Menke and Rehm (Applied Microbiology Biotechnology, 1992, 37:655-661) described the use of an unspecified lava rock as a substitute for the propagation of Alcaligenes bacteria. No physical properties (e.g., porosity, density, composition) were specified for the lava material. The term "lava" is an all-encompassing term which denotes any rock created by solidification of a natural molten source. No aspects of composition, texture, grain size, or physical properties can be inferred from the term. Lava encompasses a wide range of rock types including granites, gabbros, basalts, scorias and rhyolites, each of which possess a specific set of physical properties, compositions and origins.
Foerster, H., et al in Fortschr. Mineral., Beih., 63(2), 1-24 discuss Eifel lava and show that it is mainly basaltic in nature. It has been mined for use as a filler for trickling bed filters in sewage treatment applications. While other volcanic rocks are mined in this area, no others (including pumice) are mentioned as having use in waste treatment applications.
3. Objects of the Invention
It is an object of this invention to use macroporous low-density glassy materials as biosupports for the sustenance and propagation of bacteria for bioremediation wastewater treatment.
It is a further object of this invention to utilize biosupports from low cost, natural, commercially-available raw materials at a cost of less than 50 cents/pound.
It is a further object of this invention to utilize biosupports from selected naturally occurring siliceous materials having macroporosity and continuous pore structures which allow diffusion of nutrients throughout the body and hence bioactivity throughout media rather than strictly at or near the surface.
It is a further object of this invention to utilize biosupports having strength/abrasion resistance.
It is a further object of this invention to utilize biosupports for wastewater treatment with a low bulk density (0.8-1.2 g/cc).
It is a further object of this invention to utilize biosupports composed predominately of SiO2 (Å 60 wt %).
It is a further object of this invention to utilize pumice mixed with at least one additional biosupport having unique properties (e.g., adsorption capabilities, buffering capacity, etc.) to produce a lower cost biosupport with tailorable properties.
These and further objects will become apparent as the description of the invention proceeds.
Bioremediation supports are made from low-density siliceous glassy materials and products thereof which exhibit cellular or frothy textures. Examples are pumice, thermally treated obsidian and perlite, or synthetic equivalents. Laboratory testing under simulated wastewater treatment conditions shows luxuriant growths of desired microbes with excellent bioactivity throughout such media compared to other commercially-available bioremediation supports. The media have high compressive strengths even though they are low-density and very porous. The large macropores allow bacterial growth well into the interior of the media to promote rapid bacterial revitalization following upset conditions. Such materials alone can be utilized as biosupports, or can be mixed with, or co-extruded with, more costly supports materials (e.g., zeolite materials) to produce a lower cost support with tailorable properties.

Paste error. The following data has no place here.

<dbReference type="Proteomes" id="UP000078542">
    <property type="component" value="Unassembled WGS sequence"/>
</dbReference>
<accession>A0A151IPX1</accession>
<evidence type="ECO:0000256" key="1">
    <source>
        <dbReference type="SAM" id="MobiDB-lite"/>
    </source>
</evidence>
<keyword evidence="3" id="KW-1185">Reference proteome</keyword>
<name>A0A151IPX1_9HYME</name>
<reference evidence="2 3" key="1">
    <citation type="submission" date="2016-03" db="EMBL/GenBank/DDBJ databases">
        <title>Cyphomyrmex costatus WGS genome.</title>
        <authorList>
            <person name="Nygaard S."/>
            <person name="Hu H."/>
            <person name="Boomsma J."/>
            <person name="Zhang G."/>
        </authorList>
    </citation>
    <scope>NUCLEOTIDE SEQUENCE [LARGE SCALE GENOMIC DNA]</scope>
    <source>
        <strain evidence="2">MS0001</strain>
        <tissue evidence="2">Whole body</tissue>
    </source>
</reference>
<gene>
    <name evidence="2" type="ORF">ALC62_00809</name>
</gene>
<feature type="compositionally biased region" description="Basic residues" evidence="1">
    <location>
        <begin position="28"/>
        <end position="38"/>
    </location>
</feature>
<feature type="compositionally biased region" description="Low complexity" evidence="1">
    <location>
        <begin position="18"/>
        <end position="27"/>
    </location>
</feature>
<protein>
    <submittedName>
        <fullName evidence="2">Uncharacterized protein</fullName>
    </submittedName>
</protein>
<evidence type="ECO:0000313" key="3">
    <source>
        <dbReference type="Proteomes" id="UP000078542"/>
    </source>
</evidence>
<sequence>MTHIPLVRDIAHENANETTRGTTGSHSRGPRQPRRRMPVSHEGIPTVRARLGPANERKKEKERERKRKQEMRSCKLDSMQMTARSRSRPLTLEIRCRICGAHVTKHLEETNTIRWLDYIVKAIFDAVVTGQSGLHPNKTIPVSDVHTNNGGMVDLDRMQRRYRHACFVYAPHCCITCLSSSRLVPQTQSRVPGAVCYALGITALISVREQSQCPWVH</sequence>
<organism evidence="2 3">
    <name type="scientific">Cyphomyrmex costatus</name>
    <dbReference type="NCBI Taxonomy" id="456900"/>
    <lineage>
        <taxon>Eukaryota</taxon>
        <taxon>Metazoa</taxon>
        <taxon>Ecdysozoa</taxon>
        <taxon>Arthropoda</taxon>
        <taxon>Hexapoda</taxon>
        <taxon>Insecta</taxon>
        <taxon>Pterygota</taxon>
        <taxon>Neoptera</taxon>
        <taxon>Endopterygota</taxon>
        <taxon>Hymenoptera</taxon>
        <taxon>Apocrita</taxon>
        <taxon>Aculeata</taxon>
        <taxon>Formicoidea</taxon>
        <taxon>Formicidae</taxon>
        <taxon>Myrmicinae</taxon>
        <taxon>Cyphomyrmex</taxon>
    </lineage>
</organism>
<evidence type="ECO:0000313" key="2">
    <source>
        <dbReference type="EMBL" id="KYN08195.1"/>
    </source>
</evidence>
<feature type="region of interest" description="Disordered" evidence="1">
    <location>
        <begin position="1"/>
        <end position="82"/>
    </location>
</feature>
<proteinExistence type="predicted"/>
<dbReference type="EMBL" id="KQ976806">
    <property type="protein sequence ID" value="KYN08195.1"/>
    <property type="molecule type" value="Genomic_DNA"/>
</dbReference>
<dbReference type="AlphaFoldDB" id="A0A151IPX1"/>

FIGS. 1 and 2: Scanning electron micrographs which illustrate the luxuriant growth of pseudomonas bacteria, even in macroporsity at the center of the pellet.
FIG. 3: shows a typical pore size distribution for the same material illustrated in FIGS. 1 and 2.
The materials claimed as bioremediation supports are siliceous, glassy materials with a frothy, cellular texture. Preferred materials are pumice, or thermally treated obsidian or perlite, or synthetic equivalents. The texture is due to the high volume of spherical and tubular pores which traverse the material in three-dimensions. Such structures are attributed to the rapid escape of volatile phases (e.g., water vapor and other gasses). X-ray diffraction shows these materials to be characterized by a predominately amorphous or poorly crystalline structure. Small amounts of crystalline phases, such as quartz or feldspar, may also be present, however.
The term lava is common usage for any volcanic rock which solidified from a melt upon cooling. It does not indicate texture, chemistry, or any other physical properties. Such properties are the result of the composition of the melt, rate of cooling, melt viscosity, etc. In this case, pumice has been found to possess an unique set of physico-chemical properties which make it ideal for bioremediation.
Samples of well-known porous "lavas" were characterized and properties compared to pumice. Samples chosen were a highly porous (vesicular) Hawaiian Basalt, a porous Virginia Diabase, and a Utah Rhyolite. The basalt is more iron-calcium rich than pumice, but its texture most closely resembled that of pumice. Rhyolite has a bulk chemistry approximately that of pumice, but does not have the same texture. Diabase, basalt and rhyolite are composed entirely of crystalline phases (e.g. Olivine, Feldspar, etc.) according to x-ray diffraction. Properties critical to a good bioremediation substrate (e.g. macroporosity, density, surface area, etc.) are lacking in all but the pumice sample. Chemical analyses and properties comparing different "lavas" are shown below: